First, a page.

Kids Biotechnology Weekend

October 26, 2012 at 12:42 pm Leave a comment

Remote-controlled protein factories

Engineered bacterial cells can churn out medically useful proteins such as insulin, the blood-clotting agent thrombin, and a host of other human enzymes and hormones. Plants, yeast and even other mammals can be given the genes needed to produce valuable proteins that they don’t make naturally. Most famously, even notoriously, genetically modified goats can secrete spider silk in their milk, which can be extracted and used to make tough fibres.

But in many ways this is taking a sledgehammer to a nut. If all you want is a particular protein – whose chemical structure in encoded within a gene in DNA – then even a bacterium is an awfully complicated bit of machinery to make it. Strictly speaking, all you really need to do the job are the DNA itself, the amino acids from which proteins are made, and the molecular machinery for translating DNA into proteins – in particular, an assembly of proteins and RNA called a ribosome, which builds the new protein molecules.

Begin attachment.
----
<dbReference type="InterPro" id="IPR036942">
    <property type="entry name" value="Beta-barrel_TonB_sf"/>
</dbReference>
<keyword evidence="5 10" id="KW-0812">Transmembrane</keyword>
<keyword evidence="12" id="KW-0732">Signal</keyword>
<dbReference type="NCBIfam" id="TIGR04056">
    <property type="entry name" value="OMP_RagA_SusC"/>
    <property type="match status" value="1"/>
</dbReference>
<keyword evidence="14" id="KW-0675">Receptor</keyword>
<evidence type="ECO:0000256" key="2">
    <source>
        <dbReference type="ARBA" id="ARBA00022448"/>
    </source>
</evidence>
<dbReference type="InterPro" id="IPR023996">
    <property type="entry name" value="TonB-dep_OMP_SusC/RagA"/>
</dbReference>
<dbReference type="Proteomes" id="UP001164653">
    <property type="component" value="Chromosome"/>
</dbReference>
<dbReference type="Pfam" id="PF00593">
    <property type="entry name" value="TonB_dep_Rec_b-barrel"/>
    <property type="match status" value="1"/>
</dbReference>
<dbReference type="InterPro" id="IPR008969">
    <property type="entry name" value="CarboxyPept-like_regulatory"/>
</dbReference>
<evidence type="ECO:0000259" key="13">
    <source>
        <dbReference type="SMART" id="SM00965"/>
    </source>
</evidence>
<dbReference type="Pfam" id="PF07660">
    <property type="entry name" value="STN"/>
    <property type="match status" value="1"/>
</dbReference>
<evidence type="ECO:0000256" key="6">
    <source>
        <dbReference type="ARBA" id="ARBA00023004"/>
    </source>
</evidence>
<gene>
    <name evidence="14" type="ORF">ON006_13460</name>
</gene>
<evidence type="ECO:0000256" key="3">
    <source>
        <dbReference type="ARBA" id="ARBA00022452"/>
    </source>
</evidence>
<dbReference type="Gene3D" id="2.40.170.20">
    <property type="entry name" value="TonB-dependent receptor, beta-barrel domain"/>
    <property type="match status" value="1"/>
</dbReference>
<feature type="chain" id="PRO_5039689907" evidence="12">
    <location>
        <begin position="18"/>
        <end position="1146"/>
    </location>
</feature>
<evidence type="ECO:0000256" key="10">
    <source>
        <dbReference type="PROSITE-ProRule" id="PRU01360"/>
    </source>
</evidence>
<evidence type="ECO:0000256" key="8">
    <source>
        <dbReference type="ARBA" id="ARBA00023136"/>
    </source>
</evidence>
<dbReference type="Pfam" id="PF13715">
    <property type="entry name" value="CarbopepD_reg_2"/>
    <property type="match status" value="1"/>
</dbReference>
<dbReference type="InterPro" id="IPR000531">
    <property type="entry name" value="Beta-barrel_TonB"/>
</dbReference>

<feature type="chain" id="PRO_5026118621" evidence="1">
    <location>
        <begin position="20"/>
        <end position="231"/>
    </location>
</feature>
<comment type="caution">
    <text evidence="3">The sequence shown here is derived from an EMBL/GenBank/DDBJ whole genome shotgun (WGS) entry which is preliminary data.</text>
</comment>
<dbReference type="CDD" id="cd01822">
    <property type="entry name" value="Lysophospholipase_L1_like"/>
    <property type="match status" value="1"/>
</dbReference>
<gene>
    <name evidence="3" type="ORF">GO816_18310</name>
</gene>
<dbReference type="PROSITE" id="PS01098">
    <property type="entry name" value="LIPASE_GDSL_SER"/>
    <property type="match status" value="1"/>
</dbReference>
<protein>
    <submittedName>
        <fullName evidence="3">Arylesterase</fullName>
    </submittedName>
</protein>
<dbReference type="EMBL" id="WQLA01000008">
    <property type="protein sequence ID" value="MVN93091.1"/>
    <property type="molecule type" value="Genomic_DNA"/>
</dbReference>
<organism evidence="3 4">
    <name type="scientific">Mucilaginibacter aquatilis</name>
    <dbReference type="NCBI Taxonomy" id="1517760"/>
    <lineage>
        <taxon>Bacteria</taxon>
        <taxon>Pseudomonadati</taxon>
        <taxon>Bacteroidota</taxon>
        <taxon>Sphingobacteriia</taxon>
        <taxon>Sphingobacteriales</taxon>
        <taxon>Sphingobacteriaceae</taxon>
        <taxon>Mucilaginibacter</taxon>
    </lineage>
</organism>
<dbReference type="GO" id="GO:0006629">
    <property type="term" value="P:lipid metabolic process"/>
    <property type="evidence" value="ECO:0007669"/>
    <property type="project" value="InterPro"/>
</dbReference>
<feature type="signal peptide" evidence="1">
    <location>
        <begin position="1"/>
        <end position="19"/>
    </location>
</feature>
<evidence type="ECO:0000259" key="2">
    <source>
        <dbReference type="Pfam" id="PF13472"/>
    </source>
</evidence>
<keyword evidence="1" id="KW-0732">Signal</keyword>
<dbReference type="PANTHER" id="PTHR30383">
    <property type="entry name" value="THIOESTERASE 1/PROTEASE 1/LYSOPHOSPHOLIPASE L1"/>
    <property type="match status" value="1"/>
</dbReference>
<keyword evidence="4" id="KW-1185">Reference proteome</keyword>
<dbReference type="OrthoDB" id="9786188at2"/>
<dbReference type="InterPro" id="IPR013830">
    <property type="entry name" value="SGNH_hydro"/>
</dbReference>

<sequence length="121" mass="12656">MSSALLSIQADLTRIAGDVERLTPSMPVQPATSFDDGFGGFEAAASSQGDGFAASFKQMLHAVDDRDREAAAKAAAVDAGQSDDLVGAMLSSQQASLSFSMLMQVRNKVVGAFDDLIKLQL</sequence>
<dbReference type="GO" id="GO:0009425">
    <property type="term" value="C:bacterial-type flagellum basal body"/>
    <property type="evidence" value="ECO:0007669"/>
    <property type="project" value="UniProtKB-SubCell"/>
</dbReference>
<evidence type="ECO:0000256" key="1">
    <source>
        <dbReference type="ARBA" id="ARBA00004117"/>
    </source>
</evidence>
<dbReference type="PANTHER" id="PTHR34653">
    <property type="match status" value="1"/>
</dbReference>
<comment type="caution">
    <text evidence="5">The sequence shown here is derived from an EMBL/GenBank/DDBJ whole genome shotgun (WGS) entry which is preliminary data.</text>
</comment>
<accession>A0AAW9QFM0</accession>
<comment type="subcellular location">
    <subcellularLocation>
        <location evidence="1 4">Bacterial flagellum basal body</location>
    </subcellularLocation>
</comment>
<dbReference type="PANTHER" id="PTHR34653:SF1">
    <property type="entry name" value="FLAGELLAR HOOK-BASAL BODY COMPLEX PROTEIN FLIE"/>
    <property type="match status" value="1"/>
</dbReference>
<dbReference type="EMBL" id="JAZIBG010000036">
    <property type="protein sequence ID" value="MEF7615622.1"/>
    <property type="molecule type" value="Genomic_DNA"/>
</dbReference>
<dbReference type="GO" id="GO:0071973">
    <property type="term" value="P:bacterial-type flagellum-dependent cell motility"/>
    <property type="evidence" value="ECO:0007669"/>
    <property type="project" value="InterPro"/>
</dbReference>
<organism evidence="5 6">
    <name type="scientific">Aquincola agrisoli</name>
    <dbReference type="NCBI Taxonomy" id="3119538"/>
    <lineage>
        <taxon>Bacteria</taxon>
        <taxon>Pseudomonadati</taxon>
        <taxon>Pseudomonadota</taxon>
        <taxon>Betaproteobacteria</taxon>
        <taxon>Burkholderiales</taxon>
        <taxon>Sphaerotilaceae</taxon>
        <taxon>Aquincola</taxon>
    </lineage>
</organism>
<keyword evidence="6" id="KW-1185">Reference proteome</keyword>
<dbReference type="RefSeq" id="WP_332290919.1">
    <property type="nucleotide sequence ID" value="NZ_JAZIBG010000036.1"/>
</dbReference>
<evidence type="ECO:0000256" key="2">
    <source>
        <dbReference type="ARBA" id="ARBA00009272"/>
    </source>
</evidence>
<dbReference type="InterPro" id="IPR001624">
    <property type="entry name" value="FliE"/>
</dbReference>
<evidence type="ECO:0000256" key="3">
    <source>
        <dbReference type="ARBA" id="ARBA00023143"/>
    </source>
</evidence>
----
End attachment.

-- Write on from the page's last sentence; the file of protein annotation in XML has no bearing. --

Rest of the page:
For more click here for a good article from the BBC.

Entry filed under: Kids Science. Tags: .

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